As the adage goes, if culture change were easy, everyone would do it. But culture change requires time, reflection, and structure, three elements that are difficult to carve out in isolation or piecemeal. When our MTN teams go to a campus, a core practice in which we engage faculty, staff, leadership, and community members is to stop, reflect, and assess. That sounds simple, but let’s be honest: stopping isn’t something we can do on a campus without some intentionality, planning, and strategic motivation. Moving the Needle allows us together to create and hold space to stop and look not only at our own individual divisions, but also at the institution more broadly and connectedly.

Credo facilitators are intentional about creating cross-functional teams to stop, reflect, and assess together. These sessions are not centered around members of the president’s cabinet, but rather around who we call the institution’s middle talent: leaders among the faculty and staff who are directly involved in shaping and delivering student experiences. They may know each other, but they likely have never worked together in this capacity. Through gatherings facilitated by Credo core staff and affiliate consultants, these cross-functional teams can help identify individual and shared obstacles that may negatively impact the student experience. These meetings also provide opportunities to highlight the good things already happening on a campus, identifying institutional strengths, and uncovering successful initiatives that might otherwise fly under the radar.

Case StudIes In MTN & Culture Change  

Colleges and universities that participate in Moving the Needle emerge empowered to transform campus culture. Take Southeastern University (SEU) in Florida as an example.  SEU took part in Moving the Needle as part of a community-wide initiative to develop a pervasive and integrated student-centered culture. Three years after completing Moving the Needle,  SEU reports that the approach to building cross-departmental working groups to design an intentional student experience is still operating successfully, creating intra-institutional momentum in ways they had never been able to accomplish before.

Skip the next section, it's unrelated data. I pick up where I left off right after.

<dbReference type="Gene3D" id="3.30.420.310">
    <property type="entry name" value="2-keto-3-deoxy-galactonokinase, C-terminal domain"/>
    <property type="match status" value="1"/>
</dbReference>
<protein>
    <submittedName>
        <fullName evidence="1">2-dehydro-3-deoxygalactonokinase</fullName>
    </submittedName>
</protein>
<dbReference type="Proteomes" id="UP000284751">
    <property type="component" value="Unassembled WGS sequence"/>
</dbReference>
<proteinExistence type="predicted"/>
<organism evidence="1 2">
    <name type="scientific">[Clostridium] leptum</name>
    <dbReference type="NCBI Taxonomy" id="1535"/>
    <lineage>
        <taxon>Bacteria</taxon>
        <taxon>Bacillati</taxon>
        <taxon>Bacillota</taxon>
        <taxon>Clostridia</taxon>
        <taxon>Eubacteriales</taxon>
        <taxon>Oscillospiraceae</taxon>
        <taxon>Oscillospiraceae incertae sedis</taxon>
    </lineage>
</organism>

In another example, Newberry College in South Carolina launched their new strategic plan to carry on the initial work of Moving the Needle, ensuring it reflected a student-first lens. Student success integrations are connected across planning levels, hierarchies on campus, and intra-divisionally to not only support student success, but also set up the entire campus for success in service to students.

As a result of MTN,  Methodist University is experiencing a culture shift. With a heightened sense of the realities of changing demographics and meeting their students where they are, the Methodist community established brand new positions that, with other individuals and initiatives on campus, will play key roles in catalyzing the campus culture. New positions include a Chief Diversity Officer and Director of Student Retention and Persistence Initiatives.

Having A Partner Supports Meaningful Change


The prospect of culture change can be daunting for any college or university. But through Moving the Needle, you and your institution will have a strong and proven partner. Applications for the spring 2022 cohort of Moving the Needle will open in January 2022, but you can learn more about the program right now.

 

Reflection Questions 

  1. How does the mission of your institution support the goal of improving student success?
  2. How does your current strategic plan align with the goals for improving student success?
  3. Consider your team: their longevity and their approach to strategic collaboration. How do academic and student affairs partner?

Additional Resources for Student Success


Moving The Needle is a campus partnership that engages your entire campus community around student success & retention.

Find out how you can catalyze your entire campus community around student success: